The sad reality is that since the Tories and Liberal Democrats took office around 18 months ago homelessness in England has gone up by more than 10%. In-fact, in the first 9 months of this year alone homelessness has increased by 13%, compared with the same period last year.

And not only is homelessness rising dramatically under this Coalition government, but there has also been a huge 30% rise in the number of people being placed in short-term B&B accommodation, compared to last year’s figures.

It’s clear to see that a picture of real concern is starting to emerge. According to the housing and homelessness charity Shelter, someone faces losing their home every 2 minutes, and nearly 70,000 children will spend Christmas Day in temporary accommodation this year.

Add to that the findings of a recent YouGov poll commissioned by Crisis, the national charity for single homeless people, which found that one in four Brits is seriously afraid of losing their home.

Going forward the situation will almost inevitably get worse as the government continues to reduce funding to local authorities and the voluntary sector, whilst at the same time opts to protect bankers’ bonuses and desperately seeks to reduce the 50p rate of tax, so that the richest 0.5% in society can keep more of their earnings.

A number of planned changes by this Tory-led government to housing benefits next year will also have far reaching consequences, and may well increase the number of homeless people on our streets. One major change that the government plans to introduce will see housing benefit capped at a ‘shared room rate’ for anyone between the ages of 25 and 35 who is currently in receipt of housing benefit.

In other words, many thousands of young adults currently living in private housing will find themselves stuck in a tenancy they can’t afford, as the amount of housing benefit they receive is cut. Those affected will be forced to either try and negotiate a cheaper rent, or move out and try to find cheaper shared housing elsewhere. However with a chronic housing shortage finding a private landlord willing to accept housing benefits and multiple occupants will be a struggle to put it mildly.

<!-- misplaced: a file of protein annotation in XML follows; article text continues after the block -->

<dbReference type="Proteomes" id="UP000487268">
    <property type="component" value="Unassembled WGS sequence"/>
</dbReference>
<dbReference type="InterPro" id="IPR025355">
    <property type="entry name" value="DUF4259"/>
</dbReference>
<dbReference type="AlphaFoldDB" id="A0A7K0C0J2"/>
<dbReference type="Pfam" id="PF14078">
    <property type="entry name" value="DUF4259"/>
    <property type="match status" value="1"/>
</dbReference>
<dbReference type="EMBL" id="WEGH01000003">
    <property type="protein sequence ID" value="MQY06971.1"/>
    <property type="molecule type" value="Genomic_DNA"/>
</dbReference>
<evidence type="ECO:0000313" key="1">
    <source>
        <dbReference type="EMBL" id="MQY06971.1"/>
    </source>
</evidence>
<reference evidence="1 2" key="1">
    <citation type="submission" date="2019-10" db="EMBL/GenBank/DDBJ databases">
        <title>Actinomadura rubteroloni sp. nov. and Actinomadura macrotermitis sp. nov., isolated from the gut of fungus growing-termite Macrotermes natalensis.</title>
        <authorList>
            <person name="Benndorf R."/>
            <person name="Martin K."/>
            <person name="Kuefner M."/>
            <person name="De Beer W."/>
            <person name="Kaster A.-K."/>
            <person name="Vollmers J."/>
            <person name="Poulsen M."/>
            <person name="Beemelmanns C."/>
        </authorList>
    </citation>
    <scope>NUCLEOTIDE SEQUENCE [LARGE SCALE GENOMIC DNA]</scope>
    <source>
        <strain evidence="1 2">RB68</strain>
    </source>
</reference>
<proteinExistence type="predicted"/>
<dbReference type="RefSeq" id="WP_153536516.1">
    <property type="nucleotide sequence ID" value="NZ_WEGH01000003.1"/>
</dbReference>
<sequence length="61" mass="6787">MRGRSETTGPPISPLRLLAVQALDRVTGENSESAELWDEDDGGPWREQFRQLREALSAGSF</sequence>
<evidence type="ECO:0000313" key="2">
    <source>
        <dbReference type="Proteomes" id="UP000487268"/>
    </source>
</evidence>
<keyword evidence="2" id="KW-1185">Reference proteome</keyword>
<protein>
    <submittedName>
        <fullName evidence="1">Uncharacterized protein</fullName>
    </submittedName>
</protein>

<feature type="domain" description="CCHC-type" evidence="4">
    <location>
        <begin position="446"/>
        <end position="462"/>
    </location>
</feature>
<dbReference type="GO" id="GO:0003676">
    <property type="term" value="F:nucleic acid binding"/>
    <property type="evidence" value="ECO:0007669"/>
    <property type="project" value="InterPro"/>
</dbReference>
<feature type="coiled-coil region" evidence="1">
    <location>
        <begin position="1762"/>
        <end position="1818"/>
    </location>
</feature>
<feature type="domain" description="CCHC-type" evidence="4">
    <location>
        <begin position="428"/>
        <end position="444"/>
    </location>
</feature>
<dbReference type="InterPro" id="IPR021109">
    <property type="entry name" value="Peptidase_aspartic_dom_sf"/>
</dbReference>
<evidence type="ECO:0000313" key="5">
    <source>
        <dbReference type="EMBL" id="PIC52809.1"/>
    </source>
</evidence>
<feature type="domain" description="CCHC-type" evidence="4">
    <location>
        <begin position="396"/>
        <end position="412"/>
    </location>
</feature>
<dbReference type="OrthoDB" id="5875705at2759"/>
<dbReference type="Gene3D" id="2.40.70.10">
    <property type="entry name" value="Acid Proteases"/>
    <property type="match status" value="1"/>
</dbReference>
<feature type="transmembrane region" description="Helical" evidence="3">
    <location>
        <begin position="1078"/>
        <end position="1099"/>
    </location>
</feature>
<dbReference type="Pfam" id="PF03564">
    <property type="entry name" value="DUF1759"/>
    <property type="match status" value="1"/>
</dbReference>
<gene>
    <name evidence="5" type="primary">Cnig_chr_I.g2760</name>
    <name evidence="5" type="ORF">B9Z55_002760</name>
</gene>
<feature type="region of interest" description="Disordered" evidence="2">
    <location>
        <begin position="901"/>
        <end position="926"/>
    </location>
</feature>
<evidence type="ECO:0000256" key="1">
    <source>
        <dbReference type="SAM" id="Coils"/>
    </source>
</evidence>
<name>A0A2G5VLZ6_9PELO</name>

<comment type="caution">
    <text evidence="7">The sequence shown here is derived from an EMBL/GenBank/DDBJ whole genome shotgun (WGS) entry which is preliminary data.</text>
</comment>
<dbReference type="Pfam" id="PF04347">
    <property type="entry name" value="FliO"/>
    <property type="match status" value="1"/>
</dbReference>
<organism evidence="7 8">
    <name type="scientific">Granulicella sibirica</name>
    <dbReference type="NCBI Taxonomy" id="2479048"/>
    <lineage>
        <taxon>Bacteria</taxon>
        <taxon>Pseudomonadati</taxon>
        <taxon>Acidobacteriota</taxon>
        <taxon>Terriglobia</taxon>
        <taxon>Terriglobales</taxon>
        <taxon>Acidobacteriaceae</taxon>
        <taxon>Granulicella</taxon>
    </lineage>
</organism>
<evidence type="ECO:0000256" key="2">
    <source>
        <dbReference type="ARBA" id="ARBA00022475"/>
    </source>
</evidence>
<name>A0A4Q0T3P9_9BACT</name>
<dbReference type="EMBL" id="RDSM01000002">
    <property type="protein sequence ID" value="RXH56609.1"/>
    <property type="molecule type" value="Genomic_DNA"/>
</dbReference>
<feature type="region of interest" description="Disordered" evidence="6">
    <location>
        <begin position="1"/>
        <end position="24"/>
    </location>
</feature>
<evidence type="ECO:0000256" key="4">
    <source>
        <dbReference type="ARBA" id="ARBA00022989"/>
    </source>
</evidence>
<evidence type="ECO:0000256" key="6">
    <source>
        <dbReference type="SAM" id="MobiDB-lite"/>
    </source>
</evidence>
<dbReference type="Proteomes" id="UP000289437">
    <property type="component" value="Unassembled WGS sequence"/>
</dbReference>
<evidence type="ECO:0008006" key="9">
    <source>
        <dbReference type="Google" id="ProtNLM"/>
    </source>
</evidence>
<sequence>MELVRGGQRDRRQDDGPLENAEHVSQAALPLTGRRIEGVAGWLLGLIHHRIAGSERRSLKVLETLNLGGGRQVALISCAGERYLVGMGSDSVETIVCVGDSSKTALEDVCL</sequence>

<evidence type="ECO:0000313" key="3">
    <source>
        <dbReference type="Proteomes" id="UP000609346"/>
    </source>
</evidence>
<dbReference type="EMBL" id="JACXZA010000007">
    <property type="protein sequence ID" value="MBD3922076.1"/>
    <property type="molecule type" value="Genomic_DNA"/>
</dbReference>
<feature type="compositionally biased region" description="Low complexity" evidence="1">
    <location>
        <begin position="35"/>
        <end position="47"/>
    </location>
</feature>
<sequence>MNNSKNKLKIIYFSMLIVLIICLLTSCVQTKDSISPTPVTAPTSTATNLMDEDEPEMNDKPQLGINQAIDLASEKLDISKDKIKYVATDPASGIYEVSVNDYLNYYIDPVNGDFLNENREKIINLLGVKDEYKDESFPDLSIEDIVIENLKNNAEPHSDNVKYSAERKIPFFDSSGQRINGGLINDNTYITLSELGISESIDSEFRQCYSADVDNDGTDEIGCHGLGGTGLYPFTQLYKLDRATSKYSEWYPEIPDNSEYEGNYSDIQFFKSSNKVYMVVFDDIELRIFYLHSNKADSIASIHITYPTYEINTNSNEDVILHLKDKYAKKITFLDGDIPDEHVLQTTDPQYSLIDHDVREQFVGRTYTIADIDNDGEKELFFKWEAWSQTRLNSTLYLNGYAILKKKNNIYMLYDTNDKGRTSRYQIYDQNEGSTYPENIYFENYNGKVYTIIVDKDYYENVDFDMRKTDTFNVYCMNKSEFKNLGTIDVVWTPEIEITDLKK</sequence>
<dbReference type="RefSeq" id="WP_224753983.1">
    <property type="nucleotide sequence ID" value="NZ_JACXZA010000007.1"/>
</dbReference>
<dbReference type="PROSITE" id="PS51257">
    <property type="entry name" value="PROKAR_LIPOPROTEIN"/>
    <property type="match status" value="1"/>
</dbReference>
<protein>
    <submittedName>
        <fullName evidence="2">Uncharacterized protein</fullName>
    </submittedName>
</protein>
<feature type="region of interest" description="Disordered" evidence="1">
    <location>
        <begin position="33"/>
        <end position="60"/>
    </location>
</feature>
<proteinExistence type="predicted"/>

Mahatma Gandhi said that “a nation’s greatness is measured by how it treats its weakest members”, so for a country named ‘Great’ Britain these recent developments are particularly shameful.

But let’s be clear: the shame – and indeed the blame – must lie squarely at the foot of this Coalition government for not only failing to build on Labour’s successes over the years, but for actually standing idly by and allowing homelessness to increase.

Of course homelessness remains a complicated issue, and there isn’t a silver bullet that can solve all the individual needs and problems of any one homeless person overnight. A concerted multifaceted approach is needed and, as Dr Nick Maguire articulates in this brilliant article, tackling homelessness may well require a more psychological focus.

However by slashing funding to local authorities and implementing disastrous changes to the benefits system, by failing to grow the economy and choosing instead to suck the lifeblood of potential growth out of the system, and by putting rigid ideology before people and austerity before charity, homelessness will no doubt continue to increase under this Tory-led government throughout the coming holiday period, and well into the new year.

To make a donation to Shelter please click here.